Human trafficking rare charge for Nova Scotia police

RCMP say human trafficking is a rare charge in Nova Scotia, but applies to what police allege happened over two days in a North Preston basement late last week.

2 North Preston men charged after teen girl escapes from basement

RCMP forensic officers scoured this North Preston trailer for clues in the sex assault and confinement case. (Elizabeth Chiu/CBC)

RCMP say human trafficking is a rare charge in Nova Scotia, but applies to what police allege happened over two days in a North Preston basement late last week.

A 15-year-old girl says she escaped from a home on Clarence Street Thursday night after she was held against her will and sexually assaulted.

Police won't confirm the identities of the two 18-year-old men accused until they appear in court on Monday, but CBC has learned they are Doreze Beals and Andre Grey. Both are from North Preston.

The two are accused of human trafficking, sexual assault, sexual interference and unlawful confinement.

One of the men is also charged with uttering threats, use of a weapon during an assault, possession of a dangerous weapon and breach of probation.

"As far as exercising control over someone in an attempt to force them into the sex trade industry. Those are the reasons why human trafficking was laid in this case," said RCMP Const. Tammy Lobb.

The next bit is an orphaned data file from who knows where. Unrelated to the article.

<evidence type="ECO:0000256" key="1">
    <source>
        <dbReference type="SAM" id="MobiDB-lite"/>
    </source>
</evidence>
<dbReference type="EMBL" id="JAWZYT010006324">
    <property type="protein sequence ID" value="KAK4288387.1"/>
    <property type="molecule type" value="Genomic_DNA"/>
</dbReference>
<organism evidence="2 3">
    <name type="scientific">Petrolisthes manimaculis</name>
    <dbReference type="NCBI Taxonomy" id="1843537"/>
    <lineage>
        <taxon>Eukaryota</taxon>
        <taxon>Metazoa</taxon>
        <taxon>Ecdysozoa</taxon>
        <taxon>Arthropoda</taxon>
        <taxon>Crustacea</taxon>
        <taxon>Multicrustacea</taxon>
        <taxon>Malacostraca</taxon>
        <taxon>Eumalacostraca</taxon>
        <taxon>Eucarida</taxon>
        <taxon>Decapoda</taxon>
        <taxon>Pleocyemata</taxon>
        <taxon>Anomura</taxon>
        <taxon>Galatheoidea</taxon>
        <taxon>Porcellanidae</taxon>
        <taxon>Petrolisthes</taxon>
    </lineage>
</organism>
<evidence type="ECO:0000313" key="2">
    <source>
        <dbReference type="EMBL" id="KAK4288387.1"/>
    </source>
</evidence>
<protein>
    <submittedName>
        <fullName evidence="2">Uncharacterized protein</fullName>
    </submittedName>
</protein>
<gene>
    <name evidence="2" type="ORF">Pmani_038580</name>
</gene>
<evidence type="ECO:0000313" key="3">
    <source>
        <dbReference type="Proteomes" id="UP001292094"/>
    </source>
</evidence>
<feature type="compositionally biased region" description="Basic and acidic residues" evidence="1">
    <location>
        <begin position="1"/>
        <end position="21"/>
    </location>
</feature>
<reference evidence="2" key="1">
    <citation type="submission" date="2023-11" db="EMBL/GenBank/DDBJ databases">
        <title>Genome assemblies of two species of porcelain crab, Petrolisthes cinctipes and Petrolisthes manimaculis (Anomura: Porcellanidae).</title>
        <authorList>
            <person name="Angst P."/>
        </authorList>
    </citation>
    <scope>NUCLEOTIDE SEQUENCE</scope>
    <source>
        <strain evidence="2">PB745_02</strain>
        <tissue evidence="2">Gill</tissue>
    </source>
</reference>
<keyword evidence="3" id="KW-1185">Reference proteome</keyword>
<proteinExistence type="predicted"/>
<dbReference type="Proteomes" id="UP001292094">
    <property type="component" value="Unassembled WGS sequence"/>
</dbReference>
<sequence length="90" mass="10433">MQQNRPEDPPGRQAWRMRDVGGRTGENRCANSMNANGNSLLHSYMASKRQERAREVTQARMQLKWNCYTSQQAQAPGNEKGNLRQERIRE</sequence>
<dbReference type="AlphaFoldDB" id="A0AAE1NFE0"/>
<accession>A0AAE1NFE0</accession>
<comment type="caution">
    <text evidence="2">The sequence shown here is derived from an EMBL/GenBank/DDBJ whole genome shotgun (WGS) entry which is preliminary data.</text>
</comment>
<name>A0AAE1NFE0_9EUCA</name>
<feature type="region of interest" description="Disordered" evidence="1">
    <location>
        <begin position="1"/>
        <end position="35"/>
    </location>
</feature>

Lobb says more charges could follow as the investigation grows.

She said the 15-year-old was treated in hospital and police say she is safe.

By the numbers

According to Public Safety Canada’s latest report there have been 35 human trafficking convictions since new laws to fight the problem came into effect in 2005.

At least nine of the victims were under the age of 18.

Sentences for the 35 convictions obtained in Canada ranged from one day to nine years imprisonment. One company was fined more than $200,000.

When it comes to charges, Statistics Canada data shows that 125 people were charged in Canada between 2005 and 2012 in incidents in which trafficking in persons was the most serious offence.

Under a Criminal Code provision established in November 2005, people can be charged with trafficking in persons if they recruit, conceal or otherwise exercise control over a person for the purpose of exploiting them.